By the time you finished your coffee this morning you probably already read a dozen headlines about Robo Advisors. And possibly, by the time you have your second cup there could even be a dozen new robo startups. We’ve all read about how robos are going to put traditional advisors out of business; or, revolutionize the business for those same advisors (indeed, there are many camps in between). This is not another article about automated advice or about the war of words between Wealthfront and Betterment and Schwab and Vanguard and, well, anyone else for that matter. This article isn’t about questioning how automated investments will perform during a market correction, debating whether allocating a significant portion of portfolios to cash is good or bad, or examining whether automated tax loss harvesting is diametrically opposed to Buffet’s (or Graham’s) investment philosophy. It’s definitely not an article about how Millennials are reshaping the investment world.
So what is this robo advisor article about? I want to talk about the one change we know for certain robos will bring about: a better investor experience.
To date, the standard advisor-client relationship has been one of the advisor guarding all portfolio information. If the client wants portfolio analysis, their advisor emails it to them or [gasp] drops it in the mail. US Postal mail. Want to know year-to-date gains and losses? Again, clients must ask the advisor. In fact, Aite Group estimates only 55% of advisors offer content to clients through their practice websites. Even those clients fortunate enough to have online access are typically offered just a handful of static reports.
Robo advisors, on the other hand, come out of the gate with a rich client-centric experience. On-boarding is simple and fast. Risk assessment, the same. Funding an account is fast and practically seamless. Constructing a portfolio and placing trades takes less time than it took you to read this paragraph. Investors can track the basic performance of their portfolios with ease. Many robo advisors even offer rudimentary tax tools. Prefer mobile to desktop? The digital experience is equally rich (more than one robo actually offers a better mobile experience than desktop).
Here’s the thing about automated portfolio construction: it’s not really new. Models have been available for decades. Back when Millennials were still in diapers, firms like ShareBuilder, Buy & Hold and Foliofn allowed investors to create low-cost portfolio “bundles.” (Okay, so those aren’t exactly examples of modern portfolio theory in play, but the robo pieces are all there). But the robo experience? Beautiful. It’s as if you asked investors what they want their investment experience to be like. It’s the ease and elegance of these new solutions that has changed the game.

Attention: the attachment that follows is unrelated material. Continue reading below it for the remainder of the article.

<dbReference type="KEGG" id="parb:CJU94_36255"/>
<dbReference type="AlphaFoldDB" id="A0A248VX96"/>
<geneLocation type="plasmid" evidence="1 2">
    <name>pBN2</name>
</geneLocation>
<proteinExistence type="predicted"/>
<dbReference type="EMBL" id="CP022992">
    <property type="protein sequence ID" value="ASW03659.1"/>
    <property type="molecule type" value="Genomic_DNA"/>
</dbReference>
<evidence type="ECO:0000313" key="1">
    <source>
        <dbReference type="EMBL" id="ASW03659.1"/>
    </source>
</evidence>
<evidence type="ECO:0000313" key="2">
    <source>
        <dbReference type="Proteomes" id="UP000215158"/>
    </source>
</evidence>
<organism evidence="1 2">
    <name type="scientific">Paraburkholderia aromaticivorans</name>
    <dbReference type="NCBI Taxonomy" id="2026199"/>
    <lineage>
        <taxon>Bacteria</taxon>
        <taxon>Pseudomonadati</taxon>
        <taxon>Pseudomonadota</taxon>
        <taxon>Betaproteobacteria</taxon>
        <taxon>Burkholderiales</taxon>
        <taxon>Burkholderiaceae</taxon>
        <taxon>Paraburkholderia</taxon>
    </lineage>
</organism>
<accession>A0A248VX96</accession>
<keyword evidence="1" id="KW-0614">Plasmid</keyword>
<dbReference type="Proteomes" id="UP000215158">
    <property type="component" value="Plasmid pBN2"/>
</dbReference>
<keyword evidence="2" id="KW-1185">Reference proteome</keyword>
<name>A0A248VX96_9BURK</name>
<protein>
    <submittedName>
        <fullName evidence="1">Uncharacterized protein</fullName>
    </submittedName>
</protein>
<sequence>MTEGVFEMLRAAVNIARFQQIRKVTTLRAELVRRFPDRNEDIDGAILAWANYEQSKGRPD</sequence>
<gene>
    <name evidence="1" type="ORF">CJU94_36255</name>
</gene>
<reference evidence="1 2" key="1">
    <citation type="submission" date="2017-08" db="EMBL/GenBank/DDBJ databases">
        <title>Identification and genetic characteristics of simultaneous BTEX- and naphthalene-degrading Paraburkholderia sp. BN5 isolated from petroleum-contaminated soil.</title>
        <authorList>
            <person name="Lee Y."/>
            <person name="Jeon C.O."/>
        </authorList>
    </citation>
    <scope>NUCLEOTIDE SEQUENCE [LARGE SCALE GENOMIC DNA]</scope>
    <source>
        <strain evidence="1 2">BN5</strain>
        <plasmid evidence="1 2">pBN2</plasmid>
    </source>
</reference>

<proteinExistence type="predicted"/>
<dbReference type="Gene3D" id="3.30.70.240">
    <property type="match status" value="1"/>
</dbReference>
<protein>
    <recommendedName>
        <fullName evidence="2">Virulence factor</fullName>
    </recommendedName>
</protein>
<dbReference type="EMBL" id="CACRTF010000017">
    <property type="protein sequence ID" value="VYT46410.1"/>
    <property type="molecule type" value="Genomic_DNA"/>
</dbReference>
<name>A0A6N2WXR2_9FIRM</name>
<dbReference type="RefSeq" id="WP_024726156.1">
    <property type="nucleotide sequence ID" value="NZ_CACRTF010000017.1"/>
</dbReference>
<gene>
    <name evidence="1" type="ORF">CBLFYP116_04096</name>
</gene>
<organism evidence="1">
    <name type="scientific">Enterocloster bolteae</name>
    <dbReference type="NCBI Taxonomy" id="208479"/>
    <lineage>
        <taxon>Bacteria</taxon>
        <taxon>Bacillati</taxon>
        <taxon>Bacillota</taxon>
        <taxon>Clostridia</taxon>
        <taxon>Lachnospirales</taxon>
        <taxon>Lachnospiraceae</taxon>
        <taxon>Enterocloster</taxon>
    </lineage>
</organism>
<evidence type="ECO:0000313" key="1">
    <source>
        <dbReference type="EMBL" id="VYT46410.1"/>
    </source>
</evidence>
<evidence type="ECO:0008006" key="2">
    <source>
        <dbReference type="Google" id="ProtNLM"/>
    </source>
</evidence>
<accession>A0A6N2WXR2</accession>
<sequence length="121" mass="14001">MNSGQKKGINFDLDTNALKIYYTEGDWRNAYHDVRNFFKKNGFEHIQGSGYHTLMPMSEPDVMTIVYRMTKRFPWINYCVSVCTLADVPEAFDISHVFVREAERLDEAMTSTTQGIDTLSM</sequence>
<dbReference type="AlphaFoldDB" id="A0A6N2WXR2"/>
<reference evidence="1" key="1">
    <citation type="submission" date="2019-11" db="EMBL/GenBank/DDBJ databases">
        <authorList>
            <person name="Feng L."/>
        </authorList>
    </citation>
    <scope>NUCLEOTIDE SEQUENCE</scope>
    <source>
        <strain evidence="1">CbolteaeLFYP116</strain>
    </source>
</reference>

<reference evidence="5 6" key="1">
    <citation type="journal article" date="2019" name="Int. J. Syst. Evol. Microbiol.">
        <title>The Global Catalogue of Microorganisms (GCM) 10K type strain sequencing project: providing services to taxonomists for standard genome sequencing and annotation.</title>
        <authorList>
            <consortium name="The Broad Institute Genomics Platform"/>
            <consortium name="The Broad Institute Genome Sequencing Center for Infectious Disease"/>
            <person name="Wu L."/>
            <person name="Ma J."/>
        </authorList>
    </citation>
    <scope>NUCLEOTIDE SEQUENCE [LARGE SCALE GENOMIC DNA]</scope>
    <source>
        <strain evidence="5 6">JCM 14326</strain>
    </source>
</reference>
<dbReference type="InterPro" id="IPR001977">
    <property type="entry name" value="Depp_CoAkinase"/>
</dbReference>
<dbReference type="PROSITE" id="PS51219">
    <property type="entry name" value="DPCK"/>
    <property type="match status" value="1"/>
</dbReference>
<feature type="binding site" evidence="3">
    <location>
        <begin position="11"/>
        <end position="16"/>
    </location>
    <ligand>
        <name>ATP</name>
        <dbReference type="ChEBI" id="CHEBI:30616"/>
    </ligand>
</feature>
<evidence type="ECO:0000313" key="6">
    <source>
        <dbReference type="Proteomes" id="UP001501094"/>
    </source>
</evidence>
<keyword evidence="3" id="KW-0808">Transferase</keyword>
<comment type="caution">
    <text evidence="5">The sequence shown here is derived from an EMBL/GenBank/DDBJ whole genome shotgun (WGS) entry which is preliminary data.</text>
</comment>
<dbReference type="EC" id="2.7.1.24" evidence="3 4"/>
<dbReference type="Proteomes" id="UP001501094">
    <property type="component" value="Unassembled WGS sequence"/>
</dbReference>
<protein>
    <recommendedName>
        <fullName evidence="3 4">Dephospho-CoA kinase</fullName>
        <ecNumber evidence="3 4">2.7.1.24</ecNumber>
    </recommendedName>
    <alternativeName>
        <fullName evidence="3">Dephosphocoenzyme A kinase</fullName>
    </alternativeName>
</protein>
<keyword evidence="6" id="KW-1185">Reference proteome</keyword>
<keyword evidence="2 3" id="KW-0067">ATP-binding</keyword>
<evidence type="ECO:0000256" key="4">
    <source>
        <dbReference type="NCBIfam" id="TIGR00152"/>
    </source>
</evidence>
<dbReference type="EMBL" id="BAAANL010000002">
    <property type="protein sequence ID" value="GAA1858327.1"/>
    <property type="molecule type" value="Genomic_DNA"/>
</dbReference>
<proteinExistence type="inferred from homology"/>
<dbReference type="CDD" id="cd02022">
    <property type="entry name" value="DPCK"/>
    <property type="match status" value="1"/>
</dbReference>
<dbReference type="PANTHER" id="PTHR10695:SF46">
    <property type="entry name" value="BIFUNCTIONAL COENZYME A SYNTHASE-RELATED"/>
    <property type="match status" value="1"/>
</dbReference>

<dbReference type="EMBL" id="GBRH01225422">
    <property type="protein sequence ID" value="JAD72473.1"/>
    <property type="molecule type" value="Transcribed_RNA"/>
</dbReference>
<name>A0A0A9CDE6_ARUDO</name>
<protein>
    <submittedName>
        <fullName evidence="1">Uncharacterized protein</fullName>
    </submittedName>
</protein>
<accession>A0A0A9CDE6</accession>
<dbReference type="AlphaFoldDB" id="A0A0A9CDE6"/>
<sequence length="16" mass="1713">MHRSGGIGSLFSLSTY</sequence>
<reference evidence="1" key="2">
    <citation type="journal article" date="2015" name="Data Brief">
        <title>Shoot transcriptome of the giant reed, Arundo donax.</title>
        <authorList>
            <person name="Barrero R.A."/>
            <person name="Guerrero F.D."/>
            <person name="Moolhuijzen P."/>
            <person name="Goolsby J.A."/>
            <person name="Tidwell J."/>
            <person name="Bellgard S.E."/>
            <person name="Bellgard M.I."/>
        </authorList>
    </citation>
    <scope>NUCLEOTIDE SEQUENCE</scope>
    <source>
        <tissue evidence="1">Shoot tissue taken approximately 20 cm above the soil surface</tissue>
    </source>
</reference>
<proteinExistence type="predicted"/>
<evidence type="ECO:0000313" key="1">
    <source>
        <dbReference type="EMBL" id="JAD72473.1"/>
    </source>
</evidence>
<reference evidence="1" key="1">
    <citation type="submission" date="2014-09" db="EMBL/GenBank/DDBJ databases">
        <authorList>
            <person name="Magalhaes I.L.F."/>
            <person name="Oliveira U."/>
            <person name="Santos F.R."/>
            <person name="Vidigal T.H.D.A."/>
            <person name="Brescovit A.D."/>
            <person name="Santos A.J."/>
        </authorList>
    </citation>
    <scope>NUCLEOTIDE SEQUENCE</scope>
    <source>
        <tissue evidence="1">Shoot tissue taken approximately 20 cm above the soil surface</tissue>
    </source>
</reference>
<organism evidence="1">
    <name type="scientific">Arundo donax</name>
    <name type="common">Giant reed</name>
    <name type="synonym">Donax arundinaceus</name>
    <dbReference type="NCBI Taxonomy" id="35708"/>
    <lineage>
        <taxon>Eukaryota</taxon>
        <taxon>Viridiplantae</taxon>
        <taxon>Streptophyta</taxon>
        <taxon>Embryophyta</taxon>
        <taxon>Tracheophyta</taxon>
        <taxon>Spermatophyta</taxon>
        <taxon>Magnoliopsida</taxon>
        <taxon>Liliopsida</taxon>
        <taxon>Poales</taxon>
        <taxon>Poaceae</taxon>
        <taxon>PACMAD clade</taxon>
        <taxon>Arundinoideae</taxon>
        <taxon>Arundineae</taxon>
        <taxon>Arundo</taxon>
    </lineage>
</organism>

A word about Millennials. A recent trend sees sports stadiums to beefing up their Wi-Fi and cell phone reception because, you know, Millennials can’t live without their smartphones. When University of Michigan students were asked about the biggest influences in determining whether to attend a football game, the top choices were ticket prices and seat locations. The least important criteria was cell phone reception. The results were considered a surprise. Really? The relevant take-away here is that Millennials really aren’t that much different from the rest of us.
A lot has been made about robo advisors having rich user experiences because that’s what Millennials demand. But the desire for convenience and a great user experience is not the domain of the young. A few years ago, my wife and I gave my mother-in-law an iPad. Now, when traveling, she refuses to stay anywhere that doesn’t have Wi-Fi. As Guy Kawasaki would say, she just wants to be enchanted. We all do. Why should that desire not apply to finance, with enchanting investment experiences? The answer could be that many of the industry decision-makers are still perfectly satisfied with green screens.
I was recently looking for a financial advisor myself. I contacted an advisor at the local branch of a very (very) large financial services firm. Several times she sent me a link to an investment survey. Each was a broken link. Next, the advisor offered to fax it to me (remember faxes?). Finally, she found a link that worked. At the other end of this link was a PDF that I was expected to print, complete by hand, and fax back. This is not the experience I’m looking for. I never did meet that advisor.
Will automated investment advice revolutionize the investment world? That’s a subject for another post. But the new firms in the space are already having an impact on shaping client experience for investment firms. And that’s a good thing for all investors.